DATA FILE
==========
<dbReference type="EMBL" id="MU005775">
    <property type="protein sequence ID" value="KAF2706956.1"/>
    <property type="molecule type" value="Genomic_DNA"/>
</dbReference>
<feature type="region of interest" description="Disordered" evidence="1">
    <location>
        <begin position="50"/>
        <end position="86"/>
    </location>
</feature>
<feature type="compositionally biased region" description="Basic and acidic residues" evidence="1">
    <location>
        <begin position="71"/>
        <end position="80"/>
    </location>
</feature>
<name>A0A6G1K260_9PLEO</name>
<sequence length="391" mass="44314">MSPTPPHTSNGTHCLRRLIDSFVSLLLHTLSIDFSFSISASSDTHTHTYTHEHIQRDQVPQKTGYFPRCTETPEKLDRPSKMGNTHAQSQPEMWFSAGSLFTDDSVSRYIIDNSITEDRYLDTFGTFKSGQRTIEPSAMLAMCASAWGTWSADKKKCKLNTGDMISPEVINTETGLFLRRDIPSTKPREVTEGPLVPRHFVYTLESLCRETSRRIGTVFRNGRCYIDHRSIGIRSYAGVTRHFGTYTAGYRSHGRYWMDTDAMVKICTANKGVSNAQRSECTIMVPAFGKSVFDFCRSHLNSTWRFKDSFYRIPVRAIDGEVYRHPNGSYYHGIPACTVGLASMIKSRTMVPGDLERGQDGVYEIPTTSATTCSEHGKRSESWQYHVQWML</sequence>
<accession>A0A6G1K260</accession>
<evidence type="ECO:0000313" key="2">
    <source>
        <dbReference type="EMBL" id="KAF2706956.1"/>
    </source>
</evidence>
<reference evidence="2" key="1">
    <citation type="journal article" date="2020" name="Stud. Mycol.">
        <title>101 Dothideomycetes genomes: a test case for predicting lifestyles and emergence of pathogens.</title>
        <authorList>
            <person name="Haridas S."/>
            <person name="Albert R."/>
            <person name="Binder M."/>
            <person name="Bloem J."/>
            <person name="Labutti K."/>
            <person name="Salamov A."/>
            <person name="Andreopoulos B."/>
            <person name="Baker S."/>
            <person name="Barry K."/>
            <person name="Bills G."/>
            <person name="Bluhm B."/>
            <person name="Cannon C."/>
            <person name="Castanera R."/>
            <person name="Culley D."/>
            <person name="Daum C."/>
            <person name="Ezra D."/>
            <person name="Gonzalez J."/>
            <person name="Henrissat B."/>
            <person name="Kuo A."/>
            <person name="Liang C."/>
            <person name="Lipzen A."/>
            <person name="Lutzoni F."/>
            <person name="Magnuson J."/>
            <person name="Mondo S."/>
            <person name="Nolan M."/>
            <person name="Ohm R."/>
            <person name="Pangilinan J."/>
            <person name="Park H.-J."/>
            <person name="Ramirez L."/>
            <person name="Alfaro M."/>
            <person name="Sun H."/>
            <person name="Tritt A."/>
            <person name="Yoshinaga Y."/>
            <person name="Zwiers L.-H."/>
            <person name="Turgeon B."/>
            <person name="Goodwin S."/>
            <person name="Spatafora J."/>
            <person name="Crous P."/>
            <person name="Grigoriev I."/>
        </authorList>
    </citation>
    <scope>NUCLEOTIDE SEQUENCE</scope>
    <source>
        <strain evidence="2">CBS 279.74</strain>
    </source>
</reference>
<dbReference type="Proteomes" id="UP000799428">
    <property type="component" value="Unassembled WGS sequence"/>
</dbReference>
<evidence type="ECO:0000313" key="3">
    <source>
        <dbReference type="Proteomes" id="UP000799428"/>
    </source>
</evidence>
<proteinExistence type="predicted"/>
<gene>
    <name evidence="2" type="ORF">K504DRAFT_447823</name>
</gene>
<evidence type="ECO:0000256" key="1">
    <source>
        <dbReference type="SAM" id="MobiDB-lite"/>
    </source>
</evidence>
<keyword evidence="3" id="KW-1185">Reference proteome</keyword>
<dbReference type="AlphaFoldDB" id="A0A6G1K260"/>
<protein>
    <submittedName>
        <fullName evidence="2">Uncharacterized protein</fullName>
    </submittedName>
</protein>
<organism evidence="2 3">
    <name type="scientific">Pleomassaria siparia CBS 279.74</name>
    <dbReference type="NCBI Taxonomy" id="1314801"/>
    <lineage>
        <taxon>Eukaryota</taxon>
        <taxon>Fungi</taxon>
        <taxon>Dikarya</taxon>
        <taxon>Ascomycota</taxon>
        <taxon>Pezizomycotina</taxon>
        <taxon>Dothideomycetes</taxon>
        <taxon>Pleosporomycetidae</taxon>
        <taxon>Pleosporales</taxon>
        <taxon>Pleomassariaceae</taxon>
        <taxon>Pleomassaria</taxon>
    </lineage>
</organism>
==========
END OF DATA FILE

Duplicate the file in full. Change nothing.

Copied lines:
<dbReference type="EMBL" id="MU005775">
    <property type="protein sequence ID" value="KAF2706956.1"/>
    <property type="molecule type" value="Genomic_DNA"/>
</dbReference>
<feature type="region of interest" description="Disordered" evidence="1">
    <location>
        <begin position="50"/>
        <end position="86"/>
    </location>
</feature>
<feature type="compositionally biased region" description="Basic and acidic residues" evidence="1">
    <location>
        <begin position="71"/>
        <end position="80"/>
    </location>
</feature>
<name>A0A6G1K260_9PLEO</name>
<sequence length="391" mass="44314">MSPTPPHTSNGTHCLRRLIDSFVSLLLHTLSIDFSFSISASSDTHTHTYTHEHIQRDQVPQKTGYFPRCTETPEKLDRPSKMGNTHAQSQPEMWFSAGSLFTDDSVSRYIIDNSITEDRYLDTFGTFKSGQRTIEPSAMLAMCASAWGTWSADKKKCKLNTGDMISPEVINTETGLFLRRDIPSTKPREVTEGPLVPRHFVYTLESLCRETSRRIGTVFRNGRCYIDHRSIGIRSYAGVTRHFGTYTAGYRSHGRYWMDTDAMVKICTANKGVSNAQRSECTIMVPAFGKSVFDFCRSHLNSTWRFKDSFYRIPVRAIDGEVYRHPNGSYYHGIPACTVGLASMIKSRTMVPGDLERGQDGVYEIPTTSATTCSEHGKRSESWQYHVQWML</sequence>
<accession>A0A6G1K260</accession>
<evidence type="ECO:0000313" key="2">
    <source>
        <dbReference type="EMBL" id="KAF2706956.1"/>
    </source>
</evidence>
<reference evidence="2" key="1">
    <citation type="journal article" date="2020" name="Stud. Mycol.">
        <title>101 Dothideomycetes genomes: a test case for predicting lifestyles and emergence of pathogens.</title>
        <authorList>
            <person name="Haridas S."/>
            <person name="Albert R."/>
            <person name="Binder M."/>
            <person name="Bloem J."/>
            <person name="Labutti K."/>
            <person name="Salamov A."/>
            <person name="Andreopoulos B."/>
            <person name="Baker S."/>
            <person name="Barry K."/>
            <person name="Bills G."/>
            <person name="Bluhm B."/>
            <person name="Cannon C."/>
            <person name="Castanera R."/>
            <person name="Culley D."/>
            <person name="Daum C."/>
            <person name="Ezra D."/>
            <person name="Gonzalez J."/>
            <person name="Henrissat B."/>
            <person name="Kuo A."/>
            <person name="Liang C."/>
            <person name="Lipzen A."/>
            <person name="Lutzoni F."/>
            <person name="Magnuson J."/>
            <person name="Mondo S."/>
            <person name="Nolan M."/>
            <person name="Ohm R."/>
            <person name="Pangilinan J."/>
            <person name="Park H.-J."/>
            <person name="Ramirez L."/>
            <person name="Alfaro M."/>
            <person name="Sun H."/>
            <person name="Tritt A."/>
            <person name="Yoshinaga Y."/>
            <person name="Zwiers L.-H."/>
            <person name="Turgeon B."/>
            <person name="Goodwin S."/>
            <person name="Spatafora J."/>
            <person name="Crous P."/>
            <person name="Grigoriev I."/>
        </authorList>
    </citation>
    <scope>NUCLEOTIDE SEQUENCE</scope>
    <source>
        <strain evidence="2">CBS 279.74</strain>
    </source>
</reference>
<dbReference type="Proteomes" id="UP000799428">
    <property type="component" value="Unassembled WGS sequence"/>
</dbReference>
<evidence type="ECO:0000313" key="3">
    <source>
        <dbReference type="Proteomes" id="UP000799428"/>
    </source>
</evidence>
<proteinExistence type="predicted"/>
<gene>
    <name evidence="2" type="ORF">K504DRAFT_447823</name>
</gene>
<evidence type="ECO:0000256" key="1">
    <source>
        <dbReference type="SAM" id="MobiDB-lite"/>
    </source>
</evidence>
<keyword evidence="3" id="KW-1185">Reference proteome</keyword>
<dbReference type="AlphaFoldDB" id="A0A6G1K260"/>
<protein>
    <submittedName>
        <fullName evidence="2">Uncharacterized protein</fullName>
    </submittedName>
</protein>
<organism evidence="2 3">
    <name type="scientific">Pleomassaria siparia CBS 279.74</name>
    <dbReference type="NCBI Taxonomy" id="1314801"/>
    <lineage>
        <taxon>Eukaryota</taxon>
        <taxon>Fungi</taxon>
        <taxon>Dikarya</taxon>
        <taxon>Ascomycota</taxon>
        <taxon>Pezizomycotina</taxon>
        <taxon>Dothideomycetes</taxon>
        <taxon>Pleosporomycetidae</taxon>
        <taxon>Pleosporales</taxon>
        <taxon>Pleomassariaceae</taxon>
        <taxon>Pleomassaria</taxon>
    </lineage>
</organism>